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Based on the novel by H.G. Wells as performed by Orson Wellesand the Mercury Theatre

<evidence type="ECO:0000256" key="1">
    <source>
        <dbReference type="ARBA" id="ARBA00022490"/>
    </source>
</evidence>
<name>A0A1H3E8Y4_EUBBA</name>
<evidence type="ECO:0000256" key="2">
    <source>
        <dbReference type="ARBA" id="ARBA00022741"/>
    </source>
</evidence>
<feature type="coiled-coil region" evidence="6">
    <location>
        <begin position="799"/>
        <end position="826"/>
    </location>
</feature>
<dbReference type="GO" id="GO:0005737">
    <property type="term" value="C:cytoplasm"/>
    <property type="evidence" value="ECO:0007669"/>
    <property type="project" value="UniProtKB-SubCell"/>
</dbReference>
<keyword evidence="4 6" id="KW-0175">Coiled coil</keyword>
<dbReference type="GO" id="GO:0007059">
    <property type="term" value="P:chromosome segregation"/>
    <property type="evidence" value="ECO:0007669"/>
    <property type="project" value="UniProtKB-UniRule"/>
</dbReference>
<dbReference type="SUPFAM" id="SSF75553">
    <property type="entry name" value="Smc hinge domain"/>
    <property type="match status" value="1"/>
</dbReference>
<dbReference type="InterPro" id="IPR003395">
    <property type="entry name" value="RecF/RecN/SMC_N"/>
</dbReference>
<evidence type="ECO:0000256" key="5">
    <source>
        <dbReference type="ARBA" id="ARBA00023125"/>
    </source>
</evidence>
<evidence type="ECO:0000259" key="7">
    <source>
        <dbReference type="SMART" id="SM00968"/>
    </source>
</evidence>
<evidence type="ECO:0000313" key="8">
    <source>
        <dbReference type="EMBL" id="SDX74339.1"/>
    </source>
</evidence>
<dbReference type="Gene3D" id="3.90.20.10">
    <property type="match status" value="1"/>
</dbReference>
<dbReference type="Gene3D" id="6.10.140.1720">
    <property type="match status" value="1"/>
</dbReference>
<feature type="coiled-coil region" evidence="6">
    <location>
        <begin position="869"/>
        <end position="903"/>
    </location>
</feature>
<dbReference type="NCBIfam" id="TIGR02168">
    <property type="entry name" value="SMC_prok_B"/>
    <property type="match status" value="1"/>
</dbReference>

Ever wonder what the alluringly breathy Terry Gross, host of public radio’s gauzy Fresh Air, actually looks like? I’ll tell you: like a pint-sized Sandy Duncan but with huge librarian glasses. And that’s the problem at the heart of Scena Theatre’s production of the classic radio play The War of the Worlds: It’s always disappointing to see radio personalities in person. Robert McNamara’s ambitious production painstakingly re-enacts the classic 1938 Mercury Theatre radio show that bamboozled millions of Americans into believing that Mars was attacking Earth. Onstage, seven actors rush about a makeshift studio recreating the 20-plus voices that threw America into panic, while five others, planted among the audience itself, play the range of hysterical Americans who didn’t quite get that Orson Welles and Co. were just joshing. McNamara and his cast do a fine job of setting the stage: Orson Welles (a convincing Dan Brick) gestures wildly to his fellow actors to ramp it up or tap the brakes; the perky script girl (an appealing Elizabeth Jernigan) snaps pictures of the cast midshow. And, as on any set, banality abounds; having just told the world that he’s seen a “meteorite of unusual size,” Welles chomps down on an oversize muffin. Another actor makes a yuck face after biting into a banana. The impact of the 1938 broadcast lay in the nature of radio itself; with no images to look at, a trusting American public believed the very worst. But in Scena’s production, we do have an indelible image—and it’s of a guy eating a banana. The fact that chorus members jump out of the audience to tell us how frightened they are doesn’t make up for the fact that we’re not. That’s undoubtedly McNamara’s point: It took little more than a couple of mics, some minor sound effects (expertly recreated here by David Crandall), and a troupe of talented actors to render America hysterical. It’s a message about the power of mass media that’s still relevant today. But it doesn’t change the fact that I’d much rather listen to Terry Gross than stare at her.—Mario Correa